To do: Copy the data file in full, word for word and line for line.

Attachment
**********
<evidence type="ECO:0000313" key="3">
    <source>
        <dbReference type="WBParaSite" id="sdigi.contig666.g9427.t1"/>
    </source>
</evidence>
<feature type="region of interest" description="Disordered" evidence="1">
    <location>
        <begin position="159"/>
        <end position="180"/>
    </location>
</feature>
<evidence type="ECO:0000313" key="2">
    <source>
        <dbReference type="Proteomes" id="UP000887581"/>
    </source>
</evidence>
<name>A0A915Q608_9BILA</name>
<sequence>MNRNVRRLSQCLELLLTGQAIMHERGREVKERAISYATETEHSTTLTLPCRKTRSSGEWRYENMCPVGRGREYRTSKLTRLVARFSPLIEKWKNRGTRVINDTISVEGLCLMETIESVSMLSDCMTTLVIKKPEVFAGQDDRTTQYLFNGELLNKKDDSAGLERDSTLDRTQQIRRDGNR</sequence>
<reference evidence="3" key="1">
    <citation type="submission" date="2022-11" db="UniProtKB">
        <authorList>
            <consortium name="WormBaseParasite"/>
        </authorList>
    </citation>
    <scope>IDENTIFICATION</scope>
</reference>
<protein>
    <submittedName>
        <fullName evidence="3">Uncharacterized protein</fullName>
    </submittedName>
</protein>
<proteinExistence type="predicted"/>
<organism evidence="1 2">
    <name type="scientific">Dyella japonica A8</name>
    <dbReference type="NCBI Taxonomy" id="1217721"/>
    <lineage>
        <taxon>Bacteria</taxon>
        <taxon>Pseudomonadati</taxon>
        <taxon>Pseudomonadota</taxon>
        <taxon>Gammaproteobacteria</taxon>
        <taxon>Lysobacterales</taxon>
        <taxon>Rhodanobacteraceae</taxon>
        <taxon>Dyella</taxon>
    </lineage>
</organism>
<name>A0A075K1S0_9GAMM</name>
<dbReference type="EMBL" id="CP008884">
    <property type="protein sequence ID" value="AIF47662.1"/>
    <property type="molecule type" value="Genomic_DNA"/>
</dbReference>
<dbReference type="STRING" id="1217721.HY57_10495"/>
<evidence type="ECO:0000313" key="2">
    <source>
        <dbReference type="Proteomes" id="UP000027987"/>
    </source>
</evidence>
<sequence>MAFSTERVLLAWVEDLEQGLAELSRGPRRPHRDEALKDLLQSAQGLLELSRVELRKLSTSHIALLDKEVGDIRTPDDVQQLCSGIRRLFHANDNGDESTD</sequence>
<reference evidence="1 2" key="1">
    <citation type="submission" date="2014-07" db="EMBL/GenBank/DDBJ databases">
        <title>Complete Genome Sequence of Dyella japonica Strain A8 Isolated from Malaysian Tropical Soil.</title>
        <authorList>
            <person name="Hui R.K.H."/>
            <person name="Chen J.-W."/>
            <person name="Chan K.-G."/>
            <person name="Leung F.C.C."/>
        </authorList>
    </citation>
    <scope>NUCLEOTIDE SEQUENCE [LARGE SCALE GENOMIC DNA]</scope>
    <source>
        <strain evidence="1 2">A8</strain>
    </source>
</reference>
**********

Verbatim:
<evidence type="ECO:0000313" key="3">
    <source>
        <dbReference type="WBParaSite" id="sdigi.contig666.g9427.t1"/>
    </source>
</evidence>
<feature type="region of interest" description="Disordered" evidence="1">
    <location>
        <begin position="159"/>
        <end position="180"/>
    </location>
</feature>
<evidence type="ECO:0000313" key="2">
    <source>
        <dbReference type="Proteomes" id="UP000887581"/>
    </source>
</evidence>
<name>A0A915Q608_9BILA</name>
<sequence>MNRNVRRLSQCLELLLTGQAIMHERGREVKERAISYATETEHSTTLTLPCRKTRSSGEWRYENMCPVGRGREYRTSKLTRLVARFSPLIEKWKNRGTRVINDTISVEGLCLMETIESVSMLSDCMTTLVIKKPEVFAGQDDRTTQYLFNGELLNKKDDSAGLERDSTLDRTQQIRRDGNR</sequence>
<reference evidence="3" key="1">
    <citation type="submission" date="2022-11" db="UniProtKB">
        <authorList>
            <consortium name="WormBaseParasite"/>
        </authorList>
    </citation>
    <scope>IDENTIFICATION</scope>
</reference>
<protein>
    <submittedName>
        <fullName evidence="3">Uncharacterized protein</fullName>
    </submittedName>
</protein>
<proteinExistence type="predicted"/>
<organism evidence="1 2">
    <name type="scientific">Dyella japonica A8</name>
    <dbReference type="NCBI Taxonomy" id="1217721"/>
    <lineage>
        <taxon>Bacteria</taxon>
        <taxon>Pseudomonadati</taxon>
        <taxon>Pseudomonadota</taxon>
        <taxon>Gammaproteobacteria</taxon>
        <taxon>Lysobacterales</taxon>
        <taxon>Rhodanobacteraceae</taxon>
        <taxon>Dyella</taxon>
    </lineage>
</organism>
<name>A0A075K1S0_9GAMM</name>
<dbReference type="EMBL" id="CP008884">
    <property type="protein sequence ID" value="AIF47662.1"/>
    <property type="molecule type" value="Genomic_DNA"/>
</dbReference>
<dbReference type="STRING" id="1217721.HY57_10495"/>
<evidence type="ECO:0000313" key="2">
    <source>
        <dbReference type="Proteomes" id="UP000027987"/>
    </source>
</evidence>
<sequence>MAFSTERVLLAWVEDLEQGLAELSRGPRRPHRDEALKDLLQSAQGLLELSRVELRKLSTSHIALLDKEVGDIRTPDDVQQLCSGIRRLFHANDNGDESTD</sequence>
<reference evidence="1 2" key="1">
    <citation type="submission" date="2014-07" db="EMBL/GenBank/DDBJ databases">
        <title>Complete Genome Sequence of Dyella japonica Strain A8 Isolated from Malaysian Tropical Soil.</title>
        <authorList>
            <person name="Hui R.K.H."/>
            <person name="Chen J.-W."/>
            <person name="Chan K.-G."/>
            <person name="Leung F.C.C."/>
        </authorList>
    </citation>
    <scope>NUCLEOTIDE SEQUENCE [LARGE SCALE GENOMIC DNA]</scope>
    <source>
        <strain evidence="1 2">A8</strain>
    </source>
</reference>